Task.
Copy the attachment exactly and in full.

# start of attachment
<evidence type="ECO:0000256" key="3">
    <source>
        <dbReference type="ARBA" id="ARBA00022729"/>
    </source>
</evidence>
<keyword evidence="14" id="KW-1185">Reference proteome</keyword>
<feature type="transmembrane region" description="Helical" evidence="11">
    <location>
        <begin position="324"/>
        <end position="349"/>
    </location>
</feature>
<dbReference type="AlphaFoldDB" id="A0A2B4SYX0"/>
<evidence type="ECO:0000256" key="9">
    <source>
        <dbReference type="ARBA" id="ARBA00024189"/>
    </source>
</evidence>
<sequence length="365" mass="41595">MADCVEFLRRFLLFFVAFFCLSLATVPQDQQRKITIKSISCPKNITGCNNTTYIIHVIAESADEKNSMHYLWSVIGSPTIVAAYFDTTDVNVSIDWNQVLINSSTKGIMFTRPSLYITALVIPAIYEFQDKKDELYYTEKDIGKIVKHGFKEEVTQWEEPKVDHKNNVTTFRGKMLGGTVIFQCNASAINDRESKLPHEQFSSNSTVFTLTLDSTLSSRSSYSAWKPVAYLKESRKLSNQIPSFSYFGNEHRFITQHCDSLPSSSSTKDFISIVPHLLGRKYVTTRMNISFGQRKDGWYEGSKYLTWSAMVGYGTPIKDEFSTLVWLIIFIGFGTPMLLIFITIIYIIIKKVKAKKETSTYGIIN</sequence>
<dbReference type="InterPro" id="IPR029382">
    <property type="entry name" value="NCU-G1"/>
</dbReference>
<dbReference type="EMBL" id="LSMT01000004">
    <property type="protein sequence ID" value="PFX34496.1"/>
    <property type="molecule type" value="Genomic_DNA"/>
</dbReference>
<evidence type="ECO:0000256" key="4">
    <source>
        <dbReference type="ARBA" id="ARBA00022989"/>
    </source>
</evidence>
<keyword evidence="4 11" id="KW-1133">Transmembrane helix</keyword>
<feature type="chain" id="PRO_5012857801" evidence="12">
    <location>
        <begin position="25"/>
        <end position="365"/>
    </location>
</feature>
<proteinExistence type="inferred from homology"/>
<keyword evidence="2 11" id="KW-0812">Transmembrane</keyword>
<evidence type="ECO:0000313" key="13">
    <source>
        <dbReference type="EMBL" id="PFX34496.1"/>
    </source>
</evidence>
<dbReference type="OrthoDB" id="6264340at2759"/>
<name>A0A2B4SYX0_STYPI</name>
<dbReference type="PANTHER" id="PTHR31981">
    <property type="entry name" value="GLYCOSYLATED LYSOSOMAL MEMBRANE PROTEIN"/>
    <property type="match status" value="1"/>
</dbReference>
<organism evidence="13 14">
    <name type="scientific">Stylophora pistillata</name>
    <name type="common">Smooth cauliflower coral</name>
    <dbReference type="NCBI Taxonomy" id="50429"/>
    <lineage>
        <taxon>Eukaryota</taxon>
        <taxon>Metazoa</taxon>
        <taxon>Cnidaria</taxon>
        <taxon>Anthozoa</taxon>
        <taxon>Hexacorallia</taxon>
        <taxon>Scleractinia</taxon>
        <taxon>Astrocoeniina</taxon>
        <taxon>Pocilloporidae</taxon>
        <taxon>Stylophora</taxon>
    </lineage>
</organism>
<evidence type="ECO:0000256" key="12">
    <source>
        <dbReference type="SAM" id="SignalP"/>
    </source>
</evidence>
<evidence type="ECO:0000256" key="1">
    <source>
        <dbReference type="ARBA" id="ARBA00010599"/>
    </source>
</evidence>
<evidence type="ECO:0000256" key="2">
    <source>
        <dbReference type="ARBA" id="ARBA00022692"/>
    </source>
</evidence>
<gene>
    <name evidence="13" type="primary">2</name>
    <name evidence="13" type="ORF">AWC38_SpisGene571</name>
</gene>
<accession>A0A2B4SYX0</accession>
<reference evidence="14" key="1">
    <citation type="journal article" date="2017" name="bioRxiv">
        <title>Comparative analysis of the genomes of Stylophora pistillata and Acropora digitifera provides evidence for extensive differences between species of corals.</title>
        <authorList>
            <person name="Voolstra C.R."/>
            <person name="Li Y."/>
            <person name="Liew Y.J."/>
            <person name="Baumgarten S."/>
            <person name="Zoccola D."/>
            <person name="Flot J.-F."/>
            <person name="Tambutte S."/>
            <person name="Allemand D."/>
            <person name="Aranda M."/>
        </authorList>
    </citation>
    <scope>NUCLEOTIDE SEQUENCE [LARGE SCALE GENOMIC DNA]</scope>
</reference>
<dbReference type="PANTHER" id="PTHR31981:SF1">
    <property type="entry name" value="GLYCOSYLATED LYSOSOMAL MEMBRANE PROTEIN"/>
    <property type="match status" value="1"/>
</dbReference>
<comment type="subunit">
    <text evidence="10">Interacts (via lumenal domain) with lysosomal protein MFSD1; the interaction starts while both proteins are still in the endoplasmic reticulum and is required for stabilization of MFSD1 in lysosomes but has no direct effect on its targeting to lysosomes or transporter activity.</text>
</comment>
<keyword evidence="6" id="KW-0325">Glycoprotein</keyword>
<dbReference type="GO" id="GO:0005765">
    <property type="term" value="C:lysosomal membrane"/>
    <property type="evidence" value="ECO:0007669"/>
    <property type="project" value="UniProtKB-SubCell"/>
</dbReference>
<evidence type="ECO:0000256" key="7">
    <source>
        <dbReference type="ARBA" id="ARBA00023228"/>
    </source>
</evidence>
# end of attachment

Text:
<evidence type="ECO:0000256" key="3">
    <source>
        <dbReference type="ARBA" id="ARBA00022729"/>
    </source>
</evidence>
<keyword evidence="14" id="KW-1185">Reference proteome</keyword>
<feature type="transmembrane region" description="Helical" evidence="11">
    <location>
        <begin position="324"/>
        <end position="349"/>
    </location>
</feature>
<dbReference type="AlphaFoldDB" id="A0A2B4SYX0"/>
<evidence type="ECO:0000256" key="9">
    <source>
        <dbReference type="ARBA" id="ARBA00024189"/>
    </source>
</evidence>
<sequence length="365" mass="41595">MADCVEFLRRFLLFFVAFFCLSLATVPQDQQRKITIKSISCPKNITGCNNTTYIIHVIAESADEKNSMHYLWSVIGSPTIVAAYFDTTDVNVSIDWNQVLINSSTKGIMFTRPSLYITALVIPAIYEFQDKKDELYYTEKDIGKIVKHGFKEEVTQWEEPKVDHKNNVTTFRGKMLGGTVIFQCNASAINDRESKLPHEQFSSNSTVFTLTLDSTLSSRSSYSAWKPVAYLKESRKLSNQIPSFSYFGNEHRFITQHCDSLPSSSSTKDFISIVPHLLGRKYVTTRMNISFGQRKDGWYEGSKYLTWSAMVGYGTPIKDEFSTLVWLIIFIGFGTPMLLIFITIIYIIIKKVKAKKETSTYGIIN</sequence>
<dbReference type="InterPro" id="IPR029382">
    <property type="entry name" value="NCU-G1"/>
</dbReference>
<dbReference type="EMBL" id="LSMT01000004">
    <property type="protein sequence ID" value="PFX34496.1"/>
    <property type="molecule type" value="Genomic_DNA"/>
</dbReference>
<evidence type="ECO:0000256" key="4">
    <source>
        <dbReference type="ARBA" id="ARBA00022989"/>
    </source>
</evidence>
<keyword evidence="4 11" id="KW-1133">Transmembrane helix</keyword>
<feature type="chain" id="PRO_5012857801" evidence="12">
    <location>
        <begin position="25"/>
        <end position="365"/>
    </location>
</feature>
<proteinExistence type="inferred from homology"/>
<keyword evidence="2 11" id="KW-0812">Transmembrane</keyword>
<evidence type="ECO:0000313" key="13">
    <source>
        <dbReference type="EMBL" id="PFX34496.1"/>
    </source>
</evidence>
<dbReference type="OrthoDB" id="6264340at2759"/>
<name>A0A2B4SYX0_STYPI</name>
<dbReference type="PANTHER" id="PTHR31981">
    <property type="entry name" value="GLYCOSYLATED LYSOSOMAL MEMBRANE PROTEIN"/>
    <property type="match status" value="1"/>
</dbReference>
<organism evidence="13 14">
    <name type="scientific">Stylophora pistillata</name>
    <name type="common">Smooth cauliflower coral</name>
    <dbReference type="NCBI Taxonomy" id="50429"/>
    <lineage>
        <taxon>Eukaryota</taxon>
        <taxon>Metazoa</taxon>
        <taxon>Cnidaria</taxon>
        <taxon>Anthozoa</taxon>
        <taxon>Hexacorallia</taxon>
        <taxon>Scleractinia</taxon>
        <taxon>Astrocoeniina</taxon>
        <taxon>Pocilloporidae</taxon>
        <taxon>Stylophora</taxon>
    </lineage>
</organism>
<evidence type="ECO:0000256" key="12">
    <source>
        <dbReference type="SAM" id="SignalP"/>
    </source>
</evidence>
<evidence type="ECO:0000256" key="1">
    <source>
        <dbReference type="ARBA" id="ARBA00010599"/>
    </source>
</evidence>
<evidence type="ECO:0000256" key="2">
    <source>
        <dbReference type="ARBA" id="ARBA00022692"/>
    </source>
</evidence>
<gene>
    <name evidence="13" type="primary">2</name>
    <name evidence="13" type="ORF">AWC38_SpisGene571</name>
</gene>
<accession>A0A2B4SYX0</accession>
<reference evidence="14" key="1">
    <citation type="journal article" date="2017" name="bioRxiv">
        <title>Comparative analysis of the genomes of Stylophora pistillata and Acropora digitifera provides evidence for extensive differences between species of corals.</title>
        <authorList>
            <person name="Voolstra C.R."/>
            <person name="Li Y."/>
            <person name="Liew Y.J."/>
            <person name="Baumgarten S."/>
            <person name="Zoccola D."/>
            <person name="Flot J.-F."/>
            <person name="Tambutte S."/>
            <person name="Allemand D."/>
            <person name="Aranda M."/>
        </authorList>
    </citation>
    <scope>NUCLEOTIDE SEQUENCE [LARGE SCALE GENOMIC DNA]</scope>
</reference>
<dbReference type="PANTHER" id="PTHR31981:SF1">
    <property type="entry name" value="GLYCOSYLATED LYSOSOMAL MEMBRANE PROTEIN"/>
    <property type="match status" value="1"/>
</dbReference>
<comment type="subunit">
    <text evidence="10">Interacts (via lumenal domain) with lysosomal protein MFSD1; the interaction starts while both proteins are still in the endoplasmic reticulum and is required for stabilization of MFSD1 in lysosomes but has no direct effect on its targeting to lysosomes or transporter activity.</text>
</comment>
<keyword evidence="6" id="KW-0325">Glycoprotein</keyword>
<dbReference type="GO" id="GO:0005765">
    <property type="term" value="C:lysosomal membrane"/>
    <property type="evidence" value="ECO:0007669"/>
    <property type="project" value="UniProtKB-SubCell"/>
</dbReference>
<evidence type="ECO:0000256" key="7">
    <source>
        <dbReference type="ARBA" id="ARBA00023228"/>
    </source>
</evidence>